Correlative Conjunctions  

What is a correlative conjunction?

Correlative conjunctions, or paired conjunctions, are sets of conjunctions that are always used together. Like coordinating conjunctions, they join words, phrases, or independent clauses of similar or equal importance and structure. Unlike coordinating conjunctions, they can only join two elements together, no more. Some of the most common correlative conjunctions are:
  • both … and
  • either … or
  • just as … so
  • neither … nor
  • not … but
  • not only … but also
  • whether … or

Functions of correlative conjunctions

both … and

We use both … and when we want to put emphasis on two elements that are true in a sentence. We could also use the coordinating conjunction and, but it doesn’t achieve the same emphatic effect. Compare:
  • “This house is large and cozy.”
  • “This house is both large and cozy.”
  • “She cleaned her room and washed the dishes.”
  • “She both cleaned her room and washed the dishes.”
  • “My mother and father are bookworms.”
  • Both my mother and my father are bookworms.”
In the above examples, the sentences using both … and are more emphatic. Note, however, that the both … and construction doesn’t join independent clauses, only words or phrases.

either … or

We use either … or to present two options. Again, it emphasizes the fact that the choice is limited to only the two given options. For example:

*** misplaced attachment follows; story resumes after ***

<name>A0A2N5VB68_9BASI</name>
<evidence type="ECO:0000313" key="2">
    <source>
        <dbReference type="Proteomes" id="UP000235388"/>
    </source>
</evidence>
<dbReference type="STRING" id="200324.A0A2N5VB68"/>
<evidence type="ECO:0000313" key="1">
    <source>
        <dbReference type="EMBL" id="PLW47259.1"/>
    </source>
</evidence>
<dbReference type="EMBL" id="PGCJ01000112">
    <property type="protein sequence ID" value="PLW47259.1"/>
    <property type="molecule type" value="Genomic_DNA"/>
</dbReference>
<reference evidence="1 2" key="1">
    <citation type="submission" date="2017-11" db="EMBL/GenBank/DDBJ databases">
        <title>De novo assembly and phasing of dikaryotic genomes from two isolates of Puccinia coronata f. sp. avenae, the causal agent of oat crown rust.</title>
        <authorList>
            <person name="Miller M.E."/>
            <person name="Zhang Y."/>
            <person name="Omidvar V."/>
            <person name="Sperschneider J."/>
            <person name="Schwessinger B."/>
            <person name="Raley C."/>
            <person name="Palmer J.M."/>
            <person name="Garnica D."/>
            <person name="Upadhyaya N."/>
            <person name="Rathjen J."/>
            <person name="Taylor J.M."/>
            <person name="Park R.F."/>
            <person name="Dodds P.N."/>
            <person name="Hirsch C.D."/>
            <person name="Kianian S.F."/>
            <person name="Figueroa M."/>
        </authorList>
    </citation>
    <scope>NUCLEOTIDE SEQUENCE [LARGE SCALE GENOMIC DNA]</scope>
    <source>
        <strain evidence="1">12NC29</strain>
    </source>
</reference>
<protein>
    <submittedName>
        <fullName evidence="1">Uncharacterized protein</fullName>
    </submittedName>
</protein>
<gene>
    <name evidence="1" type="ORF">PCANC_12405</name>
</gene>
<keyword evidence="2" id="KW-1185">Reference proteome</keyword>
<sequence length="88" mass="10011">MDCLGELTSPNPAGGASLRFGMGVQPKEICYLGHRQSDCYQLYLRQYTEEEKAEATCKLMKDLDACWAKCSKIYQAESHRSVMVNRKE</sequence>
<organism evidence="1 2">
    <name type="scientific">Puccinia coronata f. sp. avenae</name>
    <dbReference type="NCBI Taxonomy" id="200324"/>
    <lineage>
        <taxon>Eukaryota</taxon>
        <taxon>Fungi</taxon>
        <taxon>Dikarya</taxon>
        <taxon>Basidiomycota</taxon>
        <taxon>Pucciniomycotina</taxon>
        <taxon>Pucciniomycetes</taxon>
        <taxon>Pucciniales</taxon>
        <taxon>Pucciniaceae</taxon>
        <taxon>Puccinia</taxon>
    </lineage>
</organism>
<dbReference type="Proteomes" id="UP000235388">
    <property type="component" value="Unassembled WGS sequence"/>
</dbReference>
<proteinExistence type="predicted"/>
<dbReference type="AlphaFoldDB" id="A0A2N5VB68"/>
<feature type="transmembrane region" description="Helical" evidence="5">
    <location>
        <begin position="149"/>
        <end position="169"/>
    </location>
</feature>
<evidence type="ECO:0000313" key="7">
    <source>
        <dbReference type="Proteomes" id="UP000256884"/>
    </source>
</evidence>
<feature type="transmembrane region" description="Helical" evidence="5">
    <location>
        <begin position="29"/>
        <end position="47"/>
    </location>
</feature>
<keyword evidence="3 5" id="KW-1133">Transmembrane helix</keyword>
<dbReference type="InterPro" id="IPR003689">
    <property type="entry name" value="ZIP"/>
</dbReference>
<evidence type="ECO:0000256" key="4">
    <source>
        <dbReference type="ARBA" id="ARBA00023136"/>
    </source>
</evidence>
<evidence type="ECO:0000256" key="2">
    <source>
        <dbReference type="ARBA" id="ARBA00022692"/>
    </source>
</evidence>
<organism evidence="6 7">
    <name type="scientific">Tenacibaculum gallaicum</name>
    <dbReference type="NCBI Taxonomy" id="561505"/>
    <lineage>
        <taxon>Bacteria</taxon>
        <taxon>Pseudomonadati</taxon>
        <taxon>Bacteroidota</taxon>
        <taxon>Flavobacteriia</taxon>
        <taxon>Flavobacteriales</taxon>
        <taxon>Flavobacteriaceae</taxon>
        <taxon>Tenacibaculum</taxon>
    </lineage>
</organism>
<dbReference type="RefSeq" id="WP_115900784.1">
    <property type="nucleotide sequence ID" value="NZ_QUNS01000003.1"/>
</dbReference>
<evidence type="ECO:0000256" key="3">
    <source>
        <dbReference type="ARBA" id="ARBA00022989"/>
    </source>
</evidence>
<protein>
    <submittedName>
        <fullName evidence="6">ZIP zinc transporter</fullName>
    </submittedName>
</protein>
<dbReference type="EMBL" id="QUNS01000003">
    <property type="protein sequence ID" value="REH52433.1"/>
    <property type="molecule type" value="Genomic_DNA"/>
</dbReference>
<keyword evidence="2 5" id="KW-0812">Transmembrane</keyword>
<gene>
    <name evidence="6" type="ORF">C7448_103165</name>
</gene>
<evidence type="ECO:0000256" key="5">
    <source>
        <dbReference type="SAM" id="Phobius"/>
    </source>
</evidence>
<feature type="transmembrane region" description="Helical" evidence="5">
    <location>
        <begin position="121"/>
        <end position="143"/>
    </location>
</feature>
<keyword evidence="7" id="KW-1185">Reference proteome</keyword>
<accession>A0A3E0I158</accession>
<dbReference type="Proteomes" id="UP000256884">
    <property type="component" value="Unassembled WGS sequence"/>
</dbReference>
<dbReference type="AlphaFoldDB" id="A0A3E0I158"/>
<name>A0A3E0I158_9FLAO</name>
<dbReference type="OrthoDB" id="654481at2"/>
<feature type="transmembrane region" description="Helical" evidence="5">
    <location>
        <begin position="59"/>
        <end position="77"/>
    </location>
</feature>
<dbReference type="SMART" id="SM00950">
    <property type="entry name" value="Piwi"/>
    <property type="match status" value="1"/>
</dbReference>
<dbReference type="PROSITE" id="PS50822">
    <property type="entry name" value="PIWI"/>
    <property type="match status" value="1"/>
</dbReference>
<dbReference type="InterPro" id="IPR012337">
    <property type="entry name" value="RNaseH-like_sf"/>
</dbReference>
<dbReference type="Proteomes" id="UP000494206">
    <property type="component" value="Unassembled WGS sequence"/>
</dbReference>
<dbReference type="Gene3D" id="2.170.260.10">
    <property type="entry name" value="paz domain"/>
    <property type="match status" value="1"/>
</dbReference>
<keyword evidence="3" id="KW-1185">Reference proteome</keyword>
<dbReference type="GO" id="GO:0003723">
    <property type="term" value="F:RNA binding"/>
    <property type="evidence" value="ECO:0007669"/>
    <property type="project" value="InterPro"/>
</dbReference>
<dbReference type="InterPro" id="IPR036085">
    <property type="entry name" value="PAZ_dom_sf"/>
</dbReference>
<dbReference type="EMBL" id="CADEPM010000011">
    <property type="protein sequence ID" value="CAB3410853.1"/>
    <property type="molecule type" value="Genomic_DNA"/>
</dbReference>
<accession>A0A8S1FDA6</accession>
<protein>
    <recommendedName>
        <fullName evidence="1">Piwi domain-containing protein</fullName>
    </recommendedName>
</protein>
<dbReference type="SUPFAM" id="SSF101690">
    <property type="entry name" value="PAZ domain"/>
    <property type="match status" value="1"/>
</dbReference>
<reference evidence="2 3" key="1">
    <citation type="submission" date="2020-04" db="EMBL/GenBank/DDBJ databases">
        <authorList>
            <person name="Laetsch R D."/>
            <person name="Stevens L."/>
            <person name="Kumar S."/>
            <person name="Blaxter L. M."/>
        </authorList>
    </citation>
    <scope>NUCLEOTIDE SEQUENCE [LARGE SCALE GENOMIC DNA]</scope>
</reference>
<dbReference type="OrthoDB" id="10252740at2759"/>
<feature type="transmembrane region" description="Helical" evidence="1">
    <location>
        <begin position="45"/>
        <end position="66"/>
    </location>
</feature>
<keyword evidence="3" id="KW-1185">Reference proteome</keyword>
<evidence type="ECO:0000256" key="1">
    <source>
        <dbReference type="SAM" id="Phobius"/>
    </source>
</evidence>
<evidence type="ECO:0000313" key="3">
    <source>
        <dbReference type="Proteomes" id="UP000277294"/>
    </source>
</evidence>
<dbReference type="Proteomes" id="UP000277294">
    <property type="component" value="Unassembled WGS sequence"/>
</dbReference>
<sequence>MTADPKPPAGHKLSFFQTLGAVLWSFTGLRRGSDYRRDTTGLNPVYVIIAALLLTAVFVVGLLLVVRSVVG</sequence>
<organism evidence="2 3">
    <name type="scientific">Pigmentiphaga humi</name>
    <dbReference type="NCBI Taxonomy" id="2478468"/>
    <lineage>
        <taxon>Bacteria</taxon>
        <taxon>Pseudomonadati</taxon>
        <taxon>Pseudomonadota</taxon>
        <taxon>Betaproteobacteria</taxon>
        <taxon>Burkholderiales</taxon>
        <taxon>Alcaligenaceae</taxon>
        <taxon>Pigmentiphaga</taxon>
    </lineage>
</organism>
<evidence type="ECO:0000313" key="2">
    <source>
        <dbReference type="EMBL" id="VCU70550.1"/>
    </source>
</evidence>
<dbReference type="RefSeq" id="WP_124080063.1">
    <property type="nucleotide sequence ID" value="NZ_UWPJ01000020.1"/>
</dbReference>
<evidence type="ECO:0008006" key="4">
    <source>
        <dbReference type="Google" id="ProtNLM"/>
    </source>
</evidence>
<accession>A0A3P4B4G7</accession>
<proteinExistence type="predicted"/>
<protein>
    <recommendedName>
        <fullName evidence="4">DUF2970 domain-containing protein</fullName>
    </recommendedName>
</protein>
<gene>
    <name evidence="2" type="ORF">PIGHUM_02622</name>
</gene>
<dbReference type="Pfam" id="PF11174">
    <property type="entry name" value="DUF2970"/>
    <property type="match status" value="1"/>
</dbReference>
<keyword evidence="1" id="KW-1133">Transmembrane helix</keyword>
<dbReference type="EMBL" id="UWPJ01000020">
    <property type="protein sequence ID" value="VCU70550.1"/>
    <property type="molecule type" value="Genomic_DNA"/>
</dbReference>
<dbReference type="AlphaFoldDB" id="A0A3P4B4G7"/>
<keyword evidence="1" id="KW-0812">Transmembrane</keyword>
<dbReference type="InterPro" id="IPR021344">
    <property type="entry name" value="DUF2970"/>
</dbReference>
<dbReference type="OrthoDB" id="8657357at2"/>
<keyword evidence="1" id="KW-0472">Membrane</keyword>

• “I want to paint the house either white or green.”
  • “Let’s either go swimming or go shopping.”
  • Either your father will pick you up, or you’ll get a ride home with a friend.”

neither … nor

We use neither … nor to negate two options. For example:
  • “I have neither the time nor the patience for silly TV programs.” (I don’t have time, and I don’t have patience.)
  • Neither James nor Mike enjoys playing basketball.” (James and Mike both do not enjoy playing basketball.)
  • Neither does he understand, nor does he care.” (He doesn’t understand, and he doesn’t care.)
Note that when neither and nor begin two independent clauses, we must use negative inversion (the reversal of the subject and auxiliary verb) for each, as in the third example.

not … but

We use not … but to express a contradiction, negating the first option while emphasizing the second. For example:
  • “He’s not happy but thrilled!”
  • “She did not like but loved her new earrings.”
  • Not just one friend turned up to help, but the entire team arrived.”

not only … but also

We use not only … but also to emphasize an additional element in the sentence, especially when its occurrence seems contradictory or surprising in light of what we already know. For example:
  • “This house is not only large but also cozy.” (The speaker believes that large houses are not usually cozy.)
  • “She not only cleaned her room, but she also washed the dishes.” (The speaker is surprised that she did both chores.)
  • Not only is she an award-winning singer, but she also runs track.” (The speaker is impressed that she is able to do these two unrelated activities.)
Note that when not only is used to introduce an independent clause, as in the third example, we must use negative inversion (like with neither … nor). When but begins the second independent clause, the subject comes between it and also.

just as … so